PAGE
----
When I talk about the snowflake effect, I often explain how we used to live in a world where hundreds of professionals and a big budget were needed to set up a radio station and how such a world requires economies of scale and mass audiences to make the investment worthwhile.
Think Lonely Planet travel guides, except they are created on the fly from Internet data sources, customized to you personally and then delivered via PDF instantly or (a color printed version) by mail within 4 business days. Data comes from open sources like wikipedia, wikitravel, Flickr and Google Maps, as well as proprietary sources that have cut deals with the company. […]
Users can add or remove sections that appeal to them (museums, for example, or walking tours), and the guides include things like up to date weather forecasts, events that are going on during your visit, current exchange rates, etc. If you tell it where you are staying, the guide will include walking maps based on that location.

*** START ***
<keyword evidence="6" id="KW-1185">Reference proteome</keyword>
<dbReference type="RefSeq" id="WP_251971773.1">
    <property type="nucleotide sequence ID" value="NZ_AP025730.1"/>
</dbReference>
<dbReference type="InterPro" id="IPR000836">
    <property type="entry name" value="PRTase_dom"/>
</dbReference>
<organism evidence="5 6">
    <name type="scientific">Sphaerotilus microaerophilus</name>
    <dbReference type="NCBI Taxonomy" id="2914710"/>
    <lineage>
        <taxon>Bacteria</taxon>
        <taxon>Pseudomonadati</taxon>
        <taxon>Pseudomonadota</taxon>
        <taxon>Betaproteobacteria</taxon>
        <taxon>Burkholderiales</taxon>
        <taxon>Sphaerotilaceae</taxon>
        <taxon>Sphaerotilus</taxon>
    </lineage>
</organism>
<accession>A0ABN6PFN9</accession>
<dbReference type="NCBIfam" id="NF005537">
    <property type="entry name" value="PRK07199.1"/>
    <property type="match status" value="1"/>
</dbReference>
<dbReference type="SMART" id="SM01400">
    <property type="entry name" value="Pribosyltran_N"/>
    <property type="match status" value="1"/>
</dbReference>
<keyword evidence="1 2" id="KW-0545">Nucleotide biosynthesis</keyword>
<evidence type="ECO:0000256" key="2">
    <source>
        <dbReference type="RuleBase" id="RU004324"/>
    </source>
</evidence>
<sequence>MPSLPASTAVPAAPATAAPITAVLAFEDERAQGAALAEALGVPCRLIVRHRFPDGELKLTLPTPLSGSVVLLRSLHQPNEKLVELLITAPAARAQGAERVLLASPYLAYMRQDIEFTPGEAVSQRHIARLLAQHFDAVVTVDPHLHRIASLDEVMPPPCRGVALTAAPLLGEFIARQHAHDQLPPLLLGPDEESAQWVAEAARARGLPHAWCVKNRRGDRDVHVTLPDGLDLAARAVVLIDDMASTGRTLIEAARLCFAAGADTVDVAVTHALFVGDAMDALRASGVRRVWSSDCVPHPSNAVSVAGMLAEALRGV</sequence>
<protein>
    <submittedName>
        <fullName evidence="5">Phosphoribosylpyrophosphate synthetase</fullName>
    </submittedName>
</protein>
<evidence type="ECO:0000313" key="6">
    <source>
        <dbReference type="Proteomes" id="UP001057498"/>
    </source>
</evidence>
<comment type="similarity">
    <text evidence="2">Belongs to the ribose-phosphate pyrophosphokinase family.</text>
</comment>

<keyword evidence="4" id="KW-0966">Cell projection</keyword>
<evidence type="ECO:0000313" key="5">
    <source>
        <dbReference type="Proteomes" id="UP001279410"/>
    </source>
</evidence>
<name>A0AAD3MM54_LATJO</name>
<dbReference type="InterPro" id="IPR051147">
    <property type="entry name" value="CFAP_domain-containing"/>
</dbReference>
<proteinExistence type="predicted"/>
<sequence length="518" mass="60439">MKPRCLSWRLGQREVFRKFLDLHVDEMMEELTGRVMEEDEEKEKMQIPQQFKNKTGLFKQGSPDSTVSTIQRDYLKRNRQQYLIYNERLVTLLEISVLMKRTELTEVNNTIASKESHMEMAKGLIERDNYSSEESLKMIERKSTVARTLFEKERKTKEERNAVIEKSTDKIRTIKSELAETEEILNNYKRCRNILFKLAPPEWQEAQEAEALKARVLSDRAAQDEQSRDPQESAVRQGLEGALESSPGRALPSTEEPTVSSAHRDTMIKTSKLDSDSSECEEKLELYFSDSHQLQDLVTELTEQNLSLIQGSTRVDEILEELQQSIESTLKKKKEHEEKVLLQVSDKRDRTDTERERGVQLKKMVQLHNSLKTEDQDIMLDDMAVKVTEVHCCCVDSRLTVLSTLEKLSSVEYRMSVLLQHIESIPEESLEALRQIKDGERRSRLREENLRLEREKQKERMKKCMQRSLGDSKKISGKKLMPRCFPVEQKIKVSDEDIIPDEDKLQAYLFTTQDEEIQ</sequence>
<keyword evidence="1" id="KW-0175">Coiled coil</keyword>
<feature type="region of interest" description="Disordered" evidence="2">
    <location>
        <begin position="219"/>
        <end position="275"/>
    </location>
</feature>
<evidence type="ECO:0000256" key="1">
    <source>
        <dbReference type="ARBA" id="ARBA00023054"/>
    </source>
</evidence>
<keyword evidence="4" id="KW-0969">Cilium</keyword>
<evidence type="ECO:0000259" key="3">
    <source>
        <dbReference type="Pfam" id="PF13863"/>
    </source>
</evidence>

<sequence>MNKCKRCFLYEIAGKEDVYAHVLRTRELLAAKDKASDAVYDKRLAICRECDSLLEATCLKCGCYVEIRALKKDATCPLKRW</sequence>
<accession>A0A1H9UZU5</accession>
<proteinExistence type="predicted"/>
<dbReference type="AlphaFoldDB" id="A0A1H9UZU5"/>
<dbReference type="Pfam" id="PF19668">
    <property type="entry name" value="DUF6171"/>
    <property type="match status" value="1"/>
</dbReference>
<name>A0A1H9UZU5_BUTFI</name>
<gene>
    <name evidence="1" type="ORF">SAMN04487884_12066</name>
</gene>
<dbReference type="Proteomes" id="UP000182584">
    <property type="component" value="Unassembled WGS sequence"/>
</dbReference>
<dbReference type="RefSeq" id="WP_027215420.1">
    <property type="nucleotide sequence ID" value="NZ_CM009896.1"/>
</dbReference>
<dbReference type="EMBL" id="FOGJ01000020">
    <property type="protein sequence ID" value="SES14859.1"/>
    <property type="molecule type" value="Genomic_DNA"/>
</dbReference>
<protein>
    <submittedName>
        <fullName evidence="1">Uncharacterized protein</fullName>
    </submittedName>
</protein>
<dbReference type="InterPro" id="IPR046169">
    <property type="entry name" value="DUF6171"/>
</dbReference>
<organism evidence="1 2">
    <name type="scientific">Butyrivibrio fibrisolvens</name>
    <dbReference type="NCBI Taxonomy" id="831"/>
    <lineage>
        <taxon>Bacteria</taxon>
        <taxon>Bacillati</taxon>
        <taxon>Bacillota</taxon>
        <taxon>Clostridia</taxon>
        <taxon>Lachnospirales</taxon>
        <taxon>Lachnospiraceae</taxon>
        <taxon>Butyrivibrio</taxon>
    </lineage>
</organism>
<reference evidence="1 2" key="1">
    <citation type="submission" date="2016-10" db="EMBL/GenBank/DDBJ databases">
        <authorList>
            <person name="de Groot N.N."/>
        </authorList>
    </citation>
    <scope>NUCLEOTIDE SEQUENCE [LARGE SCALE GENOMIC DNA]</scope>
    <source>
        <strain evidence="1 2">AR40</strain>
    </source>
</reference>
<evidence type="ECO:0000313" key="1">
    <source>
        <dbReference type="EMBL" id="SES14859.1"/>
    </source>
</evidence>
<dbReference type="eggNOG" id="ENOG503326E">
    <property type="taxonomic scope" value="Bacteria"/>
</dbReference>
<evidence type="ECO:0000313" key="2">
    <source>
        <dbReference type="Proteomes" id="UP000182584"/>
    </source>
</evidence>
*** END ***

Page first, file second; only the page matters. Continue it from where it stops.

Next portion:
David Sifry mentions future plans for more snowflaking:
you’ll be able to tell us a bit more about yourself and have the guide tailored for you: If you’re travelling with kids, for example, or if you want WiFi maps, or food preferences.
Probably like many of you, I’m thinking more about upcoming family travel (yes, please do send me your recommendations for places to go to and things to do in California with the kids!). I definitely would like to have a Snowflaked Travel Guide!
Know of other Snowflake examples? Please leave a comment or send me a message!